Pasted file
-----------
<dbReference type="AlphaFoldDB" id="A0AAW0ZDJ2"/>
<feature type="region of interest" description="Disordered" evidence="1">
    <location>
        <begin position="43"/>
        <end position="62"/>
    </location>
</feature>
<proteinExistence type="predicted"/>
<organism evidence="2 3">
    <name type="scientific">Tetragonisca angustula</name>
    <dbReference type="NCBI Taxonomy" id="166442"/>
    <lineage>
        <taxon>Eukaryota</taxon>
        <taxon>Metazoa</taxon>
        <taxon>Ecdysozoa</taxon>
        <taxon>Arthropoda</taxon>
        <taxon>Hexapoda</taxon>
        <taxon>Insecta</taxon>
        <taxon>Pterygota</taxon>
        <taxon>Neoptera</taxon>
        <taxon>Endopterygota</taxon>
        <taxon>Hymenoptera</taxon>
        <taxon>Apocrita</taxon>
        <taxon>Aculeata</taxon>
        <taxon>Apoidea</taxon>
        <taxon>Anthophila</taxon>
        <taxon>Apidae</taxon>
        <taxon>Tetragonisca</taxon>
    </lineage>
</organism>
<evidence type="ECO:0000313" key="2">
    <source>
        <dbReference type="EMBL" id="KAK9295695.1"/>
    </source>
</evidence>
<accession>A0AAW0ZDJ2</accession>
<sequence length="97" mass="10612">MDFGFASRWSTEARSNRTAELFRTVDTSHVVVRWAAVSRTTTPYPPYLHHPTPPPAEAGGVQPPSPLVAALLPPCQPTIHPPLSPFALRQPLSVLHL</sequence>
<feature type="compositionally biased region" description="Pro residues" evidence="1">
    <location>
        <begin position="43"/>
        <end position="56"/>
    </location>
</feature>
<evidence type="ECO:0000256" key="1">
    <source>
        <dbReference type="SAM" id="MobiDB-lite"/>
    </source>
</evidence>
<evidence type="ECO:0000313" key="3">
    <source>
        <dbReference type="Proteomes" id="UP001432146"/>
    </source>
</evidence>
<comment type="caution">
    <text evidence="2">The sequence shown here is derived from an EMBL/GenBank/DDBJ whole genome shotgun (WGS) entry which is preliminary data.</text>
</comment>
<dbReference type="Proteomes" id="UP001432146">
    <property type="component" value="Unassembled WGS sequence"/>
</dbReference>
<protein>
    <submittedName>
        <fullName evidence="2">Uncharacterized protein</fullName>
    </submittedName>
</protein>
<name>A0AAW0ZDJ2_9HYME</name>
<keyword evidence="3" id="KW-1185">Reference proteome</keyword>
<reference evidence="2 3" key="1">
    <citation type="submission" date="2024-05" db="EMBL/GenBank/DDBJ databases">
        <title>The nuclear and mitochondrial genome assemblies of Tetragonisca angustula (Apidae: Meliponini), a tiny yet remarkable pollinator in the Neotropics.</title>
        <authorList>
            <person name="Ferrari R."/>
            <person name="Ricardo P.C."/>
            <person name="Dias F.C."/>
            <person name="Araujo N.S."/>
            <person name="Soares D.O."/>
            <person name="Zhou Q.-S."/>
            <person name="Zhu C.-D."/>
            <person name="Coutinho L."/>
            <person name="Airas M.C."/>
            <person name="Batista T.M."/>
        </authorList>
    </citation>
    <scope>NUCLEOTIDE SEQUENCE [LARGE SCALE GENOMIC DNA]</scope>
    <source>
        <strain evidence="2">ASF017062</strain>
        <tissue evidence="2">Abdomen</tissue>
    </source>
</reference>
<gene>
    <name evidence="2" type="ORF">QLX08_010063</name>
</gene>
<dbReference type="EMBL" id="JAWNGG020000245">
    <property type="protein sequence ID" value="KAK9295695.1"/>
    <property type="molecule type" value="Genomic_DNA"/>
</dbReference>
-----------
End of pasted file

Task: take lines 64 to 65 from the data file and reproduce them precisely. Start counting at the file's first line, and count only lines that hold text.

</protein>
<name>A0AAW0ZDJ2_9HYME</name>